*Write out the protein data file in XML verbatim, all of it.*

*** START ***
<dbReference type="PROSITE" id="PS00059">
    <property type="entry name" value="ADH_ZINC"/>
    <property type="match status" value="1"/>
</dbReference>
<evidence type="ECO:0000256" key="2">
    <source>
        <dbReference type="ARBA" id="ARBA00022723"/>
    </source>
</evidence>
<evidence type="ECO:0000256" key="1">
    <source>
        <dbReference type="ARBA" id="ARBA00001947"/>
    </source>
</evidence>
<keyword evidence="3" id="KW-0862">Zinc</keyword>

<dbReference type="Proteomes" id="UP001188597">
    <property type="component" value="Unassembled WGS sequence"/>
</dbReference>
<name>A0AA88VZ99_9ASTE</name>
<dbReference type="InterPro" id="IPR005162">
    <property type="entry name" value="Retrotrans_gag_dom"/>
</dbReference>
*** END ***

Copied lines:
<dbReference type="PROSITE" id="PS00059">
    <property type="entry name" value="ADH_ZINC"/>
    <property type="match status" value="1"/>
</dbReference>
<evidence type="ECO:0000256" key="2">
    <source>
        <dbReference type="ARBA" id="ARBA00022723"/>
    </source>
</evidence>
<evidence type="ECO:0000256" key="1">
    <source>
        <dbReference type="ARBA" id="ARBA00001947"/>
    </source>
</evidence>
<keyword evidence="3" id="KW-0862">Zinc</keyword>

<dbReference type="Proteomes" id="UP001188597">
    <property type="component" value="Unassembled WGS sequence"/>
</dbReference>
<name>A0AA88VZ99_9ASTE</name>
<dbReference type="InterPro" id="IPR005162">
    <property type="entry name" value="Retrotrans_gag_dom"/>
</dbReference>